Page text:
Another major benefit of having a tenancy agreement is that if problems arise and you need to evict your tenant, you will be able to issue an Accelerated Possession claim. It means the eviction could happen far more quickly than under the standard possession process.
Can I require the tenant to pay a deposit?
A tenancy deposit is a form of protection for landlords. If the tenant damages the property or fails to pay rent or to meet other obligations, you will be able to use the deposit to compensate you for your losses. Deposits aren’t vast sums – they are usually one or two months’ rent – but that can be useful to call on.
There is a slight downside, as there is a strict process to follow. If you decide to ask a tenant for a deposit, you will need to comply with statutory obligations and put the deposit into a government-backed tenancy deposit scheme. This generally applies to all residential tenancies created after 6 April 2007 and it protects tenants’ deposits until any issues at the end of the tenancy are sorted out.
If the proper procedure is not followed and a tenant’s deposit isn’t protected in this way, you will encounter major difficulties in the event that you wish to ask your tenant to leave.
Can I require the tenant to provide me with a guarantor?
When a tenant defaults on rent it is usually because they can’t, rather than won’t, pay. In that situation, there would be no point in suing; getting a judgment against them wouldn’t take you any closer to your money.
Think about making it a term of the tenancy agreement that payments due are guaranteed by someone with more secure and sound financial standingthan the tenant. It’s good to know that you have that protection in place.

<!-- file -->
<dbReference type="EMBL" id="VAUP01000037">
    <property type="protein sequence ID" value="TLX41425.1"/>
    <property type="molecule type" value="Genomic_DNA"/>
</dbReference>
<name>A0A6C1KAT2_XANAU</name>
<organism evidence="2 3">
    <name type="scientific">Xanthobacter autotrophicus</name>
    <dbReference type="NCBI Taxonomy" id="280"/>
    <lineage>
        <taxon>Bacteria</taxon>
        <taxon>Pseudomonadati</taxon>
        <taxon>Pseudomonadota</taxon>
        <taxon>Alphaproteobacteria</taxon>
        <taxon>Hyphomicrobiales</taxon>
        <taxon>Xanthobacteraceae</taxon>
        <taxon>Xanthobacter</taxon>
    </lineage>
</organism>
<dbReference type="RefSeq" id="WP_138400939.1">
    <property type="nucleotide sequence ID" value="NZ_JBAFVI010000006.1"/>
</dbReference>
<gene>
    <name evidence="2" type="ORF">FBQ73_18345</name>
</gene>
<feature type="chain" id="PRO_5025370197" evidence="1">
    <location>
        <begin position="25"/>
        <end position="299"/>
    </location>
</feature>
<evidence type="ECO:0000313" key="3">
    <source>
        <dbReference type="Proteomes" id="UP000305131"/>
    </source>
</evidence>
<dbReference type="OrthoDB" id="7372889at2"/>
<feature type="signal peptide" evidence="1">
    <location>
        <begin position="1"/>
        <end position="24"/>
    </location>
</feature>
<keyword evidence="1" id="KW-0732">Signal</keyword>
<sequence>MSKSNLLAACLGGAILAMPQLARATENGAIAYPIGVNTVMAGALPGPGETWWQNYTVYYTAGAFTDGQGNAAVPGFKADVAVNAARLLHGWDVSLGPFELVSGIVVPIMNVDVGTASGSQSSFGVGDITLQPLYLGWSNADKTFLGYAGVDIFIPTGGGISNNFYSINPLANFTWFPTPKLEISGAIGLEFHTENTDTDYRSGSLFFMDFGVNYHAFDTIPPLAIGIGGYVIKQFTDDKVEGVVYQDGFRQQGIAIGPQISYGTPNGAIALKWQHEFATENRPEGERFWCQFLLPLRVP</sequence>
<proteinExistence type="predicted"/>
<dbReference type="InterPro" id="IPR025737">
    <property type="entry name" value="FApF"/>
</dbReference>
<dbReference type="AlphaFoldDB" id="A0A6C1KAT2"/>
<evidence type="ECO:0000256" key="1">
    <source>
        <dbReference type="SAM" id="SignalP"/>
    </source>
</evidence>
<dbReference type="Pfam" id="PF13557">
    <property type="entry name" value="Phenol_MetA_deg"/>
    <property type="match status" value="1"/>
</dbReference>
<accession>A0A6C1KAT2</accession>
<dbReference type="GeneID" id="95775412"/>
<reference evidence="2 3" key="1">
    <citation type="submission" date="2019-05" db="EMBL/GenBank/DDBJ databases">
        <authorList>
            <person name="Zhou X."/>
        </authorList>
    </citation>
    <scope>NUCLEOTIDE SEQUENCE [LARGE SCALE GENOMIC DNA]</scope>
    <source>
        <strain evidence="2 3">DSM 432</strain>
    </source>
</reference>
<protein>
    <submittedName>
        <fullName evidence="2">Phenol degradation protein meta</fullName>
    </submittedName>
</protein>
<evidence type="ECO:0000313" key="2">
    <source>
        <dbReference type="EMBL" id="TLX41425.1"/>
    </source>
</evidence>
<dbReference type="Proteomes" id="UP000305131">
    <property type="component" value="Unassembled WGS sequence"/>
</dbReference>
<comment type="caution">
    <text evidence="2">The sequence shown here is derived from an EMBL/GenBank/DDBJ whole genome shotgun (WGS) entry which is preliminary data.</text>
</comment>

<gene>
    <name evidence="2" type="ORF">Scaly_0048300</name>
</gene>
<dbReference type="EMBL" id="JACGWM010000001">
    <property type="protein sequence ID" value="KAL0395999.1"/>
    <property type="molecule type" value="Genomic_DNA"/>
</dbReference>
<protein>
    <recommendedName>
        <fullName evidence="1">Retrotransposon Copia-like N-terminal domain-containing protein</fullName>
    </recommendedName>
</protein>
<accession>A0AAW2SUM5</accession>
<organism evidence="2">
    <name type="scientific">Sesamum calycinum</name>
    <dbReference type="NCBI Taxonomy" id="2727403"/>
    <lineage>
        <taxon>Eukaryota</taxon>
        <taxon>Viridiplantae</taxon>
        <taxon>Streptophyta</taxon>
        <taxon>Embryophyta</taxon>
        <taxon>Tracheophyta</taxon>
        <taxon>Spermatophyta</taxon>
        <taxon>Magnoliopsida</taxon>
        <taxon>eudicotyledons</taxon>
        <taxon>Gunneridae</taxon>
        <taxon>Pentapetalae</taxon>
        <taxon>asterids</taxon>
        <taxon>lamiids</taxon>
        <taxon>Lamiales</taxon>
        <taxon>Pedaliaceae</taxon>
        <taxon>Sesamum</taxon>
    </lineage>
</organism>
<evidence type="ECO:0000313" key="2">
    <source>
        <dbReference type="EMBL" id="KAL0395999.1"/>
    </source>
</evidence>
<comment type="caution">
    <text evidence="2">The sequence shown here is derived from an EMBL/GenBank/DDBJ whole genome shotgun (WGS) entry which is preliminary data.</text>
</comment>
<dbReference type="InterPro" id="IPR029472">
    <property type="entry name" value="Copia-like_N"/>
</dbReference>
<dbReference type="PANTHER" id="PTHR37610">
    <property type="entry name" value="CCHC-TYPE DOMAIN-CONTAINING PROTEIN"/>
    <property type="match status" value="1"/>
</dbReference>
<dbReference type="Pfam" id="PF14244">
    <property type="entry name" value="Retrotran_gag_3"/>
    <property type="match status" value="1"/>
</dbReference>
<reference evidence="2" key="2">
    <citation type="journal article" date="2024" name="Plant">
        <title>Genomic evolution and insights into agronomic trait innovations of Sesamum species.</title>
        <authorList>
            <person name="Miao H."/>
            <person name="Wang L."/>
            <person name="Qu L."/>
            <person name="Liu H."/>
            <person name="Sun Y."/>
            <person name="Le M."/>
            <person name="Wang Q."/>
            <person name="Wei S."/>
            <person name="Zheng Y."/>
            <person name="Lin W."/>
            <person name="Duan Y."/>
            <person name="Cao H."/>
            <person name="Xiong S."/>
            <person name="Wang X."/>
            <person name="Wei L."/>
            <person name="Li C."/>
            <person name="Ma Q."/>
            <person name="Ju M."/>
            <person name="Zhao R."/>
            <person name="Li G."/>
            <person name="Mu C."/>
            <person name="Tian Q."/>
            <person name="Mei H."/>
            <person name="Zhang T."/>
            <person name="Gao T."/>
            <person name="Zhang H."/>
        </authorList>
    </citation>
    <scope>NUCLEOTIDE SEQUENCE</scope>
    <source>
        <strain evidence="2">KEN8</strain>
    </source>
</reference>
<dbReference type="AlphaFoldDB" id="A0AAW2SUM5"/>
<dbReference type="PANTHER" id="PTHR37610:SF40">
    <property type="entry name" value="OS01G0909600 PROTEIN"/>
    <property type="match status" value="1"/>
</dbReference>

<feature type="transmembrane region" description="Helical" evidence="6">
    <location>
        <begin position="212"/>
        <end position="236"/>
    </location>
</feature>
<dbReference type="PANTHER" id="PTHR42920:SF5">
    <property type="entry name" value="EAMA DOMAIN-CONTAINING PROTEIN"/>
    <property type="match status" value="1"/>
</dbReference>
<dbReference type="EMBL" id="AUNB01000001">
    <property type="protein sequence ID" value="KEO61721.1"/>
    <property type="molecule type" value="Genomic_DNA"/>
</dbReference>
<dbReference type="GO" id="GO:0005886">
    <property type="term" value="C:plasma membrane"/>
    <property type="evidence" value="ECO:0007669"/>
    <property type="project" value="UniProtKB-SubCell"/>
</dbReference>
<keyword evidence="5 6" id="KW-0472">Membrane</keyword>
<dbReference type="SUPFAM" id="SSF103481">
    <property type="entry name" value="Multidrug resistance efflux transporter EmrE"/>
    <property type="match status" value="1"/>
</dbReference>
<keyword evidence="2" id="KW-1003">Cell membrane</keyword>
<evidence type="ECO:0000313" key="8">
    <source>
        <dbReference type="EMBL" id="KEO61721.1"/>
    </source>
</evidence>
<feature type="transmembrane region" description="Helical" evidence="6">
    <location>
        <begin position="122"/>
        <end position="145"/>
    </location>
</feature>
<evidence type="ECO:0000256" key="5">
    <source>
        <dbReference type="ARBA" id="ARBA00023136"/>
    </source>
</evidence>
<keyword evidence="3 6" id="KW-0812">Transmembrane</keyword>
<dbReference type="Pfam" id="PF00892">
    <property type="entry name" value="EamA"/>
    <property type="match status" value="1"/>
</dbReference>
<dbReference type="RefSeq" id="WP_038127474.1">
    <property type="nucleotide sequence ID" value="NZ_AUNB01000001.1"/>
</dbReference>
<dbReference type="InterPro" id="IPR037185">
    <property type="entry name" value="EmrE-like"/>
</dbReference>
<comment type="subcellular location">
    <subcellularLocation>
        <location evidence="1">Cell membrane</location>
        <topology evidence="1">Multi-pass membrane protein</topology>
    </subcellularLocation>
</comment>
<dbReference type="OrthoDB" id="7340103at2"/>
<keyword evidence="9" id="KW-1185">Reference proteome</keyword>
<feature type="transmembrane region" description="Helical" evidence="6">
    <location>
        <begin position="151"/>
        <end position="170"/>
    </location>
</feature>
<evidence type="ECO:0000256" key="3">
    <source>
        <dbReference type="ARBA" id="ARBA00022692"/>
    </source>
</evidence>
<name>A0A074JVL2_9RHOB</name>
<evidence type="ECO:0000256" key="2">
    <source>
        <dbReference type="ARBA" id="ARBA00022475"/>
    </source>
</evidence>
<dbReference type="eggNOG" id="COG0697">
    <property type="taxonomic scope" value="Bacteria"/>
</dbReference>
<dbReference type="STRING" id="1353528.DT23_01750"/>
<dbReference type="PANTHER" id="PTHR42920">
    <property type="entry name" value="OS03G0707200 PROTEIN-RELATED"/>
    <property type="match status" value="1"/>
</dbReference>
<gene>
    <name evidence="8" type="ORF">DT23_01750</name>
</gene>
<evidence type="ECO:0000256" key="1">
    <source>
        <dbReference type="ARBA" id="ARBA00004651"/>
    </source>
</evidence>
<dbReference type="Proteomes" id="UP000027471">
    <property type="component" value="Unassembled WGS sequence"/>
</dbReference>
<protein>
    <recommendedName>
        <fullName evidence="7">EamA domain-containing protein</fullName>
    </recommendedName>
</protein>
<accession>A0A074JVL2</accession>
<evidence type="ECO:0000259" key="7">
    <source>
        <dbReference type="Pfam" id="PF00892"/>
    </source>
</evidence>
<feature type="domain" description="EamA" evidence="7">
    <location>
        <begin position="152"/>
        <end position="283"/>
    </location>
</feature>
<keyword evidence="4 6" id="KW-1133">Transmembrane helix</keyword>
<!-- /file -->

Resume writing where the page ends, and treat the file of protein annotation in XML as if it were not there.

How long is the tenancy for?
Every tenancy is a commitment; a set of promises between landlords and tenants. How long do you want to be tied to having the tenant in your property? How long do you need the financial security of monthly rental payments? Two different questions, each requiring careful thought.
The minimum initial fixed term for any standard residential tenancy is six months, although you can decide to make it longer. Even if you don’t agree a longer term, a fixed term tenancy will automatically continue as a statutory periodic tenancy, with rent payable at the same frequency as before, following the expiry of the initial period.
So it pays to understand exactly what you are agreeing with the tenant and how you would like the tenancy to pan out. For example, if you agree a longer fixed term and it transpires that you would like to remove your tenant during the agreed period, but the tenant is not in breach of any of the terms of the agreement, you would be required to wait until the end of the fixed term before you can lawfully regain possession.
Do I need to retain records of the tenant’s payments?
You are a landlord. You are running a business. So make sure that your paperwork is taken care of. In particular, keep records of rent payment dates and the dates on which payments are made. You’ll quickly see if a tenant has defaulted, and you’ll be able to act on it.
Having properly compiled, accurate records makes the process of taking action for rent arrears far simpler.
What should you do if your tenant misses a rent payment?
However tempting it might be to take a missed payment of rent in your stride for the sake of good landlord/tenant relations, it is important to deal with it properly. A tenant who fails to pay rent when it falls due is breaching their obligations. It is not uncommon for one missed payment to be the first of many.
How you choose to handle the situation should depend on all the circumstances. We often advise clients to serve a Section 8 notice to protect their position and prevent further arrears accruing.
Should I take legal advice before entering into a tenancy?
We would say that, wouldn’t we? But the reality is that landlord and tenant law has all sorts of intricacies which can catch people out. It is partly about process, but it is also something which if used properly can create a robust platform for the landlord’s business. That’s where specialist legal knowledge helps grow and protect landlords’ commercial interests.